the United Nations? Are there any laws to which all nations on the planet would
3. Think about children (defined as any person under the age of 18, unless an
earlier age of majority is recognized by a country’s law) around the world. If
all nations could agree on a set of laws that concern the treatment of children,
what kinds of laws do you think would appear in such a set?
4. As you read the next three texts (“Declaration of the Rights of the Child,” an
informational text, and an essay by Anna Quindlen), mark the text to identify
key elements of an argument and the evidence supporting claims.
Why does this declaration
separate the essential
rights of adults from those
of children?
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Declaration of the
Rights of the Child
Whereas the peoples of the United Nations have, in the Charter, reaffirmed their
faith in fundamental human rights and in the dignity and worth of the human person,
and have determined to promote social progress and better standards of life in larger
Whereas the United Nations has, in the Universal Declaration of Human Rights,
proclaimed that everyone is entitled to all the rights and freedoms set forth therein,
without distinction of any kind, such as race, color, sex, language, religion, political or
other opinion, national or social origin, property, birth or other status,
Whereas the child, by reason of his physical and mental immaturity, needs special
safeguards and care, including appropriate legal protection, before as well as after birth,
Unit 2 • Cultural Perspectives
Taking a Stand Against Hunger
Verb Tenses
Verbs have active and
passive voice in all six tenses.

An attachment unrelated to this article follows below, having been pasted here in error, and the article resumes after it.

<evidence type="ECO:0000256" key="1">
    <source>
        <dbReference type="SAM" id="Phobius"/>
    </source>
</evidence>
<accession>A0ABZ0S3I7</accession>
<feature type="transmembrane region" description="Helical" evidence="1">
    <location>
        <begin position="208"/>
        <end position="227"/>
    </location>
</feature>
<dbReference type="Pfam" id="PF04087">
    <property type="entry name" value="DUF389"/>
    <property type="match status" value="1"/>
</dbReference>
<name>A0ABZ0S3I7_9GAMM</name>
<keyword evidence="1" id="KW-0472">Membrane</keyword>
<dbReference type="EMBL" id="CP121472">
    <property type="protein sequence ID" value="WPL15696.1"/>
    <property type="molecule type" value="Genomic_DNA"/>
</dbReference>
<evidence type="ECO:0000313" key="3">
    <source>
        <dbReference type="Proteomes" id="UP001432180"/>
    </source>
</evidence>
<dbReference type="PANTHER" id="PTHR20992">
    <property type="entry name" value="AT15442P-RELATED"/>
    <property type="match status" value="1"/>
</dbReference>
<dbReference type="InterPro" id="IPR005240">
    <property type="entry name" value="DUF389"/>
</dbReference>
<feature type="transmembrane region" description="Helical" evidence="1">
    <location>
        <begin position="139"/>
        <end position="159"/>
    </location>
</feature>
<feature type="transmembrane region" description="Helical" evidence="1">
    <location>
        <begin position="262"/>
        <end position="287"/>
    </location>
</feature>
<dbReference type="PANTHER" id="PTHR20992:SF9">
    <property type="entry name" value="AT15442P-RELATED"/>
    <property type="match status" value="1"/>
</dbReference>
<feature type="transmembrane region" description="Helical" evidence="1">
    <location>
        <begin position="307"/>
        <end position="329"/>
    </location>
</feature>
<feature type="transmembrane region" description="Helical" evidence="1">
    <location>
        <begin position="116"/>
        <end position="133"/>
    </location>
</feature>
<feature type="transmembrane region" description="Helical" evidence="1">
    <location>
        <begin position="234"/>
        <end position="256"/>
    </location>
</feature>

A passive-voice verb always
contains a form of be followed
by the past participle of
the verb.
The voice of a verb (active or
passive) indicates whether
the subject performs (active)
or receives (passive) the
Active voice, future tense:
The child shall enjoy all the
rights . . . .
Passive voice, future
tense: Every child shall be
entitled . . . .
Generally, it is preferable
to use the active voice in
your writing. The active
voice is more direct and
concise. However, sometimes
the passive voice is more
appropriate when the doer
of the action is unknown or
doesn’t matter. This formal
document effectively uses the
passive voice to emphasize
that the recipient of actions
(the child) is more important
than those who do the
actions (parents, government,
voluntary organizations, etc.).
How does this declaration
reflect the idea of justice?
Whereas the need for such special safeguards has been stated in the Geneva
Declaration of the Rights of the Child of 1924, and recognized in the Universal
Declaration of Human Rights and in the statutes of specialized agencies and
international organizations concerned with the welfare of children,
Whereas mankind owes to the child the best it has to give,
Now therefore,
The General Assembly
Proclaims this Declaration of the Rights of the Child to the end that he may have a
happy childhood and enjoy for his own good and for the good of society the rights and
freedoms herein set forth, and calls upon parents, upon men and women as individuals,
and upon voluntary organizations, local authorities and national Governments to
recognize these rights and strive for their observance by legislative and other measures
progressively taken in accordance with the following principles:
Principle 1
The child shall enjoy all the rights set forth in this Declaration. Every child,
without any exception whatsoever, shall be entitled to these rights, without distinction
or discrimination on account of race, color, sex, language, religion, political or other
opinion, national or social origin, property, birth or other status, whether of himself or
of his family.
Principle 2
The child shall enjoy special protection, and shall be given opportunities and
facilities, by law and by other means, to enable him to develop physically, mentally,
morally, spiritually and socially in a healthy and normal manner and in conditions of
freedom and dignity. In the enactment of laws for this purpose, the best interests of the
child shall be the paramount consideration.
Principle 3
The child shall be entitled from his birth to a name and a nationality.
Principle 4
The child shall enjoy the benefits of social security. He shall be entitled to grow
and develop in health; to this end, special care and protection shall be provided both to
him and to his mother, including adequate pre-natal and post-natal care. The child shall
have the right to adequate nutrition, housing, recreation and medical services.
Principle 5